The rough economy has its benefits—chief among them the fact that it’s becoming easier to open your new lightbulbs. With oil prices soaring, manufacturers and retailers are looking to cut down on plastic packaging, the New York Times reports. One potential casualty: the clamshell package, which is notoriously difficult to pry apart. “With the instability in petroleum-based materials, people said we need an alternative to the clamshell,” said a rep for a packaging firm.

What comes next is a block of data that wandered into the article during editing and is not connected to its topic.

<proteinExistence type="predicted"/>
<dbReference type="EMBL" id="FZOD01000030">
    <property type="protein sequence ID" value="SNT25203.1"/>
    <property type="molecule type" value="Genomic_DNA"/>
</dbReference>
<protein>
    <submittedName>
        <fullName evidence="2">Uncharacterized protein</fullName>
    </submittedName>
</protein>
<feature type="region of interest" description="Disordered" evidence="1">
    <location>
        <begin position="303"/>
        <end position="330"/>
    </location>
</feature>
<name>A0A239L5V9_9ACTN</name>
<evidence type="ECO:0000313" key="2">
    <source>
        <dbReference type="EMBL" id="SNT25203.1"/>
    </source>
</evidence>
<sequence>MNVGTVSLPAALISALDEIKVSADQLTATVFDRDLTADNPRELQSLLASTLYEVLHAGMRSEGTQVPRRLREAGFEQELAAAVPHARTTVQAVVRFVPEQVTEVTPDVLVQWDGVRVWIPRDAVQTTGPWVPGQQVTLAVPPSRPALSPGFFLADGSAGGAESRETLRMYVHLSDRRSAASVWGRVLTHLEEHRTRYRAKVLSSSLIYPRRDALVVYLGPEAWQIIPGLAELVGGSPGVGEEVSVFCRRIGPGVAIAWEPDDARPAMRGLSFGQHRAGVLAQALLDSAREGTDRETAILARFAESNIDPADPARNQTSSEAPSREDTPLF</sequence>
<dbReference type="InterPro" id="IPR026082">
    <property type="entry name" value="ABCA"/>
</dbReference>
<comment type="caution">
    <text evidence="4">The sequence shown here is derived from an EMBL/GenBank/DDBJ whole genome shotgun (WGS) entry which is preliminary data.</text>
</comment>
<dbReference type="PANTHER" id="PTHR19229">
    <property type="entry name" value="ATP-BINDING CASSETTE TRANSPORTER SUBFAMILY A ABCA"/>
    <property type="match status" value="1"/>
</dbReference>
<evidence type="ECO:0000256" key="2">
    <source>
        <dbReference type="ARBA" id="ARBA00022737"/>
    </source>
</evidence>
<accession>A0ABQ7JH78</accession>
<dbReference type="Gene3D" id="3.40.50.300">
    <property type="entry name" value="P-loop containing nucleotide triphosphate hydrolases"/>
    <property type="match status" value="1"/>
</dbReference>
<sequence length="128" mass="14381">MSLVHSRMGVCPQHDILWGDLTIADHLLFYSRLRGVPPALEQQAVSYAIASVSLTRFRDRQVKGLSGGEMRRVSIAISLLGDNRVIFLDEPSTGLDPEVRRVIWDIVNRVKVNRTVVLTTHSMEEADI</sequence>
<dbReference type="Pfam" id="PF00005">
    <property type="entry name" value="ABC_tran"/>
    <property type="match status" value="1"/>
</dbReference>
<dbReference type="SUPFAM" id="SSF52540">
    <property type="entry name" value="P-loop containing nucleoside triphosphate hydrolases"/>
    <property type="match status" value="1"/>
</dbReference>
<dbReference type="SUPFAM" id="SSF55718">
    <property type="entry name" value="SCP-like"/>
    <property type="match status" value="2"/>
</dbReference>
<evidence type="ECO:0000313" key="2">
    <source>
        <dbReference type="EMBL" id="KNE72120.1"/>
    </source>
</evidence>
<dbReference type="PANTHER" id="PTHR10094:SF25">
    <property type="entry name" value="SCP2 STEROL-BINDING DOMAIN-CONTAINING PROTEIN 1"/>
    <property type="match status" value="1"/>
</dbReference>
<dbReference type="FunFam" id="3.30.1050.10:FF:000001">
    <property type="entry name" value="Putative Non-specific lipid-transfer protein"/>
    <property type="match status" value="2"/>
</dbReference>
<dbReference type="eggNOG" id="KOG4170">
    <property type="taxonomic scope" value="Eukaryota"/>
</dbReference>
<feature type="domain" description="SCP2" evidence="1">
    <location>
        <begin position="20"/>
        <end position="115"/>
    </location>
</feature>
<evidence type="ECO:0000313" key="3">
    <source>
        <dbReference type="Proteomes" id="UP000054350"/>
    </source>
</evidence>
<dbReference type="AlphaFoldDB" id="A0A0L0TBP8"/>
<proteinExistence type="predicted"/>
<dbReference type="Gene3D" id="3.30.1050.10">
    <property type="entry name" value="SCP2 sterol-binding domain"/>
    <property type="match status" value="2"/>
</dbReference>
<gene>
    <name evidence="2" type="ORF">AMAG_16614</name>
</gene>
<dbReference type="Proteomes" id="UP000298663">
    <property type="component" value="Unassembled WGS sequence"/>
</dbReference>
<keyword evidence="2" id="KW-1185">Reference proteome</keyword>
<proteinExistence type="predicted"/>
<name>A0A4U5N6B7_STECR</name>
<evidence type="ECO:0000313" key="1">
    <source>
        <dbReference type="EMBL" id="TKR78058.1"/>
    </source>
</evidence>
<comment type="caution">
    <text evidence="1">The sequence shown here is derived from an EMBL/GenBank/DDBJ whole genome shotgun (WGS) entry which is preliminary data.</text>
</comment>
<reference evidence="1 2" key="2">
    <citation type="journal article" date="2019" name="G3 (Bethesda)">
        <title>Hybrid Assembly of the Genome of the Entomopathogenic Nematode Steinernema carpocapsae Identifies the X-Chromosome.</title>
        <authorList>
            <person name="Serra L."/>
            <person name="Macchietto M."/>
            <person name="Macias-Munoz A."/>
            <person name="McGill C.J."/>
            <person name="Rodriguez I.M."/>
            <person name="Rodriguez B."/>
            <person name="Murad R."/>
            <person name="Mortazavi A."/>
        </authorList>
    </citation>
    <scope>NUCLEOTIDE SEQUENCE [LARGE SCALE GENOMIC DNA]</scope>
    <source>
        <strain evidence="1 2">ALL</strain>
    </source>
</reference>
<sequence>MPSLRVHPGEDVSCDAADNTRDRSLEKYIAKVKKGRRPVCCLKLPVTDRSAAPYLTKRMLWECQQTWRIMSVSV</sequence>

You’ll also notice yogurt without plastic lids at Target; smaller, more concentrated bottles of detergent at Wal-Mart, and LED bulbs in corrugated boxes instead of plastic ones. It’s not a new issue for companies, but the recession spurred development. “There’s nothing worse than going to a cocktail party where someone’s asking why they can’t get into their stuff,” notes one packaging exec. “I’ve heard over the years, ‘How come I need a knife to get into my knife?’” A new cardboard packaging technique cuts plastic use by 60%; plastic bubbles called blister packs are up to 30% cheaper to make than clamshells.